Why Mindless Eating Can Pack on Pounds
If food is the last thing on your mind when you eat, there could be a weight-gain surprise at the end of the year.
Life vs. Food continued...
Life, it seems, gets in the way of food.
"It's very common for people to be so preoccupied with life concerns
that they eat without paying much attention to their food," says
Instead of food, everything else is on their minds, from kids to
relationships to work.
"Many workers multitask by eating at their desks and continuing to do
computer work, answer emails, or do other tasks," says Spangle.
They're so focused on their work that the food in front of them magically
disappears without a second thought.
"In the evening, many people no longer eat at a table as a family,"
says Spangle. "Instead, each person grabs their own food, then they head to
another room or they plunk down in front of the TV to relax from their day. In
this case, TV holds their attention as they mindlessly shove food in their
And in many cases, Spangle explains, the power of habit goes into overdrive
when the mind shifts to neutral.
"Many times it's habit," says Spangle, who also authored 100
Days of Weight Loss. "We're used to eating a certain amount of food at
our meals, such as a large sandwich, and we finish it off even when we know
we're overeating or becoming too full."
What happened to the joy of eating? Of enjoying a simple meal and relishing
every last bite? Have those days gone the way of the family dinner?
"It's not that people don't want to notice and appreciate what they're
eating," Spangle tells WebMD. "It's that we've forgotten how to
separate eating from all the other activities or demands in our lives."
Focusing on Food
So how do we get our minds back on track and start focusing on food?
"The bad news is that the environment can lead us to mindlessly
overeat," says Wansink. "The good news is we can change our environment
to eat what we want and eat the quantities we want."
Slow down. "The faster you eat, the less likely you're
paying attention to your food," says Spangle. "Consider setting a timer
or your watch alarm for 20 minutes, then make sure that your meal lasts that
long. For those who tend to quickly wolf down their food without noticing it,
the 20-minute timer will completely change the way they eat."
Savor the food. "Build the habit of starting your meal
by taking very small bites and paying attention to all the details of the food,
including the temperature, texture, seasoning," says Spangle. "By
really noticing these things, you'll totally change your awareness of your
eating. You'll also find you can get a lot of satisfaction from a very small
amount of food."
Watch for the "eating pause." "This subtle cue
is related to the body indicating that it's had enough food," says
During a meal, most people unknowingly take a break, put their fork and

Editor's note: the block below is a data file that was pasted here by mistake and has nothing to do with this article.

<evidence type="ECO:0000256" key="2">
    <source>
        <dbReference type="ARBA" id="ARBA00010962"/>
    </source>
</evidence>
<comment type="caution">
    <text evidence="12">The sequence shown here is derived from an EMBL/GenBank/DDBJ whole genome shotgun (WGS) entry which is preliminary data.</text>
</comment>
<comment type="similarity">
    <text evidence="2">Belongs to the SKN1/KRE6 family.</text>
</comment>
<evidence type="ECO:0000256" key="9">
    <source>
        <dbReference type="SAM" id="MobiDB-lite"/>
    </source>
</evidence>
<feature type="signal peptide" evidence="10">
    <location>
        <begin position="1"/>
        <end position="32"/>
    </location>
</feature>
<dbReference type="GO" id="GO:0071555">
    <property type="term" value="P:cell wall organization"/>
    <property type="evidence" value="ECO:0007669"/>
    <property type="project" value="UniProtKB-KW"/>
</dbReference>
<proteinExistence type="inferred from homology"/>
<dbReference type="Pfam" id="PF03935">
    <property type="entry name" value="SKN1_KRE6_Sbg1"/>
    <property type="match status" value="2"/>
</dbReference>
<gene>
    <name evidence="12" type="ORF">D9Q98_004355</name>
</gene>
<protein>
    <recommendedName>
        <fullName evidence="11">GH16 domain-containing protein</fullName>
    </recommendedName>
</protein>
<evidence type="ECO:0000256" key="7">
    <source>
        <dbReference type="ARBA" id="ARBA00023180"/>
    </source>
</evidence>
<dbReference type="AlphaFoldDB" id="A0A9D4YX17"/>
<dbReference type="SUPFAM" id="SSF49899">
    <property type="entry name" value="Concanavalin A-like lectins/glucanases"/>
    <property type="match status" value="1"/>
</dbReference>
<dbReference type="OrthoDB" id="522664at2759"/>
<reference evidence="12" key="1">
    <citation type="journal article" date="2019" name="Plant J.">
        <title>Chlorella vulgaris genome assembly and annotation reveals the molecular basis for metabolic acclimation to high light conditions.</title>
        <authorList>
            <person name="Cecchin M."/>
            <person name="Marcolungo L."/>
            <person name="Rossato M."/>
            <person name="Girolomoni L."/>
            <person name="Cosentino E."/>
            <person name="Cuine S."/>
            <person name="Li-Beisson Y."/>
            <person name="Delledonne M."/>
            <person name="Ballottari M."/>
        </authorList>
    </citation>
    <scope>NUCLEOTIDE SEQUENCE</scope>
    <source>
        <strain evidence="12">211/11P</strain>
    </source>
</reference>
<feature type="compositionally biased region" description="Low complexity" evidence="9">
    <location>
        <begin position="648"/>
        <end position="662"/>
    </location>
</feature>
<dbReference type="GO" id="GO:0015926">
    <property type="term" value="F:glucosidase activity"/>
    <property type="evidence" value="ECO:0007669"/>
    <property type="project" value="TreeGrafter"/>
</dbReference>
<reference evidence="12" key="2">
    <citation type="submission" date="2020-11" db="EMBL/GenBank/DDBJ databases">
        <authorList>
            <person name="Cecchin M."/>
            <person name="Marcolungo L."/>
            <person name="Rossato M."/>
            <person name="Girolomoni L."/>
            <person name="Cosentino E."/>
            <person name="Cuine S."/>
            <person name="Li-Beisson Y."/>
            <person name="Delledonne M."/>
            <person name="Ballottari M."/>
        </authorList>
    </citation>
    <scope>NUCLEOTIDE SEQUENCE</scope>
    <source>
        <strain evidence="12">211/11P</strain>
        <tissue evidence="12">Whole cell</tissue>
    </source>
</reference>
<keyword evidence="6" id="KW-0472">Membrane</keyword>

knife down, and stop eating for a few minutes. This is the "eating
pause." What usually happens next is mindless eating.
"After a minute or two, they will look down at their plate, notice the
food that's left, and start eating again to finish their meal," says
Spangle. "Interestingly, when people do this 'eating pause' they are
usually at the point of being satisfied by their food -- not too full, not
still hungry, but totally satisfied."
So the trick is, when you run into the eating pause, don't just take a break
from eating -- stop altogether instead. Using this technique helps you keep
your mind on your food and prevents you from overeating.
Don't be seduced by labels. "When food is advertised as
healthy or low fat, people fall for that," says Wansink. "We find that
when people think they are eating healthy food they overeat by 40%, or they
compensate by putting cheese or mayo on the food or ordering cookies or dessert
because they think they deserve it, and that has a huge impact on our calorie
Don't eat by the clock. "When people eat by the clock,
they might eat even when they're not hungry because the clock strikes
noon," says Susan Moores, RD, spokeswoman for the American Dietetic
Association. "It's more important to pay attention to hunger and eat when
your body tells you to instead of your watch. When people are a slave to a
clock it can backfire."
Separate food from technology. "Don't watch TV, surf
the Internet, or read the paper when you eat because it's too easy to become
distracted and forget about the food you're eating," says Moores. "Or
if reality has it that you are going to read a paper or watch a football game
and eat, put a finite food in front of you so you're not sitting there with a
big box of snacks and an endless amount of food that you eat without a second
Be satisfied with your food. "What we hope people will
get is satisfaction from food or from the occasion of eating," says Moores.
"If people get better at listening to their body and eating when they're
hungry and eating food they enjoy, they'll be satisfied by it and eat it
mindfully. It becomes what we call 'intuitive eating,' or the act of listening
to your body and eating what your body is calling for and then by and large,
you'll be satisfied by it."